Virtual no more

Central drama, choir groups back on stage after being relegated to remote

Hinsdale Central's performing arts troupes are returning to in-person auditorium programs, including a unique weekend-sharing schedule of dramas this week and a choral concert next week.

Central's drama club will perform "The Laramie Project" for its fall selection at 7 tonight, Oct. 21, and at 5 p.m. Saturday.

The play recounts the Oct. 7, 1998, attack of Matthew Shepard, a gay 21-year-old student at the University of Wyoming, who was brutally assaulted and tied to a fence in a field outside of Laramie and left to die. Members of New York City theater company traveled to Laramie to interview residents about the murder's impact on the town, transcripts of which became the basis for the play.

Director Susan Jaffe expects audiences to be stirred by the subject matter.

"It's really powerful. It's kind of intense," she said.

To ensure the production was thoughtfully carried out, Jaffe said actors worked with Central's Gender and Sexuality Alliance throughout the rehearsal process.

"The cast is feeling like they want their work to matter on the stage and off the stage," she related.

Masks will be worn due to COVID-19 protocols, and Jaffe noted students have learned physical distancing techniques and practiced breathing exercises to strengthen their vocal strength. They are also employing body movements so the audience can tell who is speaking.

With 60 parts and a cast of 20, cast members like sophomore Arjun Shah must take on multiple roles.

"These are real people who have said real things about what they think about the situation," he said. "I play a defendant, I play a gay man, I play an innocent bystander, so you get each of every perspective that is possible in the show."

Senior Sophie Kempenaar said she's thankful to be back on stage for her final year.

"I was worried that I wouldn't have that opportunity at all," she remarked.

Playing several parts has been a broadening experience, she suggested.

"It's less about embodying the character and more about representing the character and acting as a vehicle for their voice," Kempenaar said.

She hopes the play provokes honest reflection among those in attendance.

"This show challenges the audience to consider, 'How do I contribute - either consciously or unconsciously - to these prejudices?' " she said.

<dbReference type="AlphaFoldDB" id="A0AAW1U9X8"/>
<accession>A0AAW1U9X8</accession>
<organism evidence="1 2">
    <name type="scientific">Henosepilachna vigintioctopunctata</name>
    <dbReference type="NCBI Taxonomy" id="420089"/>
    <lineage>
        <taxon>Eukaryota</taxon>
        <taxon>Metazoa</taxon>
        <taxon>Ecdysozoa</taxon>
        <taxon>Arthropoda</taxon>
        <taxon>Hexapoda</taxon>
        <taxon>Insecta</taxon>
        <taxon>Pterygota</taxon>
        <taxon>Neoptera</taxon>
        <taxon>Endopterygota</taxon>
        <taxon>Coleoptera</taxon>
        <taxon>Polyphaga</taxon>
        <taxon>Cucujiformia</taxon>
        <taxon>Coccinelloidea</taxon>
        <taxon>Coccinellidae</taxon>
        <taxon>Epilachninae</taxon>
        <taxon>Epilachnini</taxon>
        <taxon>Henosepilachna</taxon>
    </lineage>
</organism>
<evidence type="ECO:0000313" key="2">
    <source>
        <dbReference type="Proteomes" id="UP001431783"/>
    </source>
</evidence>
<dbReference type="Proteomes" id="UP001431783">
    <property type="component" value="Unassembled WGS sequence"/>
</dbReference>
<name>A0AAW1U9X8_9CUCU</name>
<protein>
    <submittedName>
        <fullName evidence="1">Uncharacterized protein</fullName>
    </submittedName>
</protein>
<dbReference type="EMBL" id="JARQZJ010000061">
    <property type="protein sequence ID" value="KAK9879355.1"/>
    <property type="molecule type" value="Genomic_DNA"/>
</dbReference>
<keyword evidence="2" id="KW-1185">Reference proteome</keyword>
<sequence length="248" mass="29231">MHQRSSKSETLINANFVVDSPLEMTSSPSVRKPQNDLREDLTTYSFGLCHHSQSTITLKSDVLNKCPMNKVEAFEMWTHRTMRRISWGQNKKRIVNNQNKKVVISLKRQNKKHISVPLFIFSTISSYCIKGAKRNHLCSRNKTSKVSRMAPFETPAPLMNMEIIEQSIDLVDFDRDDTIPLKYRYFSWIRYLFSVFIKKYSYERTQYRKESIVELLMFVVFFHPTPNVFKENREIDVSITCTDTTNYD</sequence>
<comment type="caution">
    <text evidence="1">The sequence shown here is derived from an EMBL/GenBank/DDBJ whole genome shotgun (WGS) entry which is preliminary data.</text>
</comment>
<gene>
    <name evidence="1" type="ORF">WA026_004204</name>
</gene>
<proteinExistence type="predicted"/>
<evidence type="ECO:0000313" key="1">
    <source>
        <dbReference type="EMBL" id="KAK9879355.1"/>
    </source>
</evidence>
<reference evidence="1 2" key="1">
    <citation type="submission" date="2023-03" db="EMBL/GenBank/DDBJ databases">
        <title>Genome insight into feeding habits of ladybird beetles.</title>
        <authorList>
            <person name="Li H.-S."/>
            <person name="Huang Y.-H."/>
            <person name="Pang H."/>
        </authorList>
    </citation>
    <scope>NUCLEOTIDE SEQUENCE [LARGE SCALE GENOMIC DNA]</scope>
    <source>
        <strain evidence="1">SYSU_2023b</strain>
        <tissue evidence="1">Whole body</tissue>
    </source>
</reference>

The play does contain graphic and disturbing language that might not be suitable for children. A talkback with GSA members, including audience questions, will be held immediately following Saturday's show.

In between "The Laramie Project" shows, the freshman play "The Jungalbook" will swing into the auditorium at 7 p.m. Friday (the first performance was last night).

The production is a retelling of "The Jungle Book" by Rudyard Kipling, placing the jungle of India on a children's playground. The dialogue and action refer to the jungle, but the play draws color and style from a child's intense world of playfulness, loyalty,

adventure and betrayal.

Anthony Annoreno plays Mowgli, the human child who has grown up in the jungle, raised by wolves under the guidance of Baloo the bear. Annoreno said the story's action will keep audiences engaged.

"There's a lot of cool fights," he remarked.

Padmasri Thirunarayanan plays Sherakhan, the tiger who killed Mowgli's parents and works long and hard to poison the wolf pack against him. She said this has been her first time working with a fight choreographer.

"We also learn the safety of the fighting," she said.

"I know how to fall forwards and backwards without hurting myself," Annoreno added.

Aspects of the staging help evoke the milieu.

"There's literally a jungle gym like from my school as a kid," he said.

Acting while wearing a mask requires strong enunciation and projection, they commented. Thirunarayanan said attendees won't be disappointed.

"I'm looking forward to it a lot," she remarked.

Tickets for either show are $10 and can be purchased at

Raising their voices

The Fall Choir Concert in the Central auditorium at 7 p.m. Tuesday, Oct. 26, will be the first time Central's vocal groups have performed in the venue since December of 2019. That will be a sweet sound for director of choirs Jennifer Burkemper.

"It's going to be weird but good," she remarked. "Probably over half the program has never performed in our auditorium."

The program includes the school's five choirs, each performing a couple of pieces.

"Some soloists will be featured in some of the songs, and some collaboration with band students," Burkemper said.

The list of selections reflects a variety of styles and even different languages.

"One of the pieces is in a Congolese African dialect," she said.

Chamber choir members Annie Ascher and Grace Stafford, both seniors, expressed gratitude at the return to in-person performance.

"It really made us realize how much we loved it and how lucky we are to have such a phenomenal choir program here," Ascher said. "Just that camaraderie and that chemistry that you have with the people you're actually singing with in the room beats anything online."

Stafford said choir members have had to relearn how to blend their voices together "to make the sound more full."

"I think it's really great singing together as a choir and hearing the other choirs," she continued.

Burkemper said the formality of a collective auditorium performance, rather than individually recording in their bedrooms, lifts everyone's energy.

"To be able to be on stage again wearing their concert dresses, their tuxedos (will be fun)," she commented.

Before each group performs, students will share thoughts on the impact of the last 18 months.

"We're kind of making it a bigger deal - because it is," Burkemper said. "We're just happy to make music together."

Author Bio

Ken Knutson is associate editor of The Hinsdalean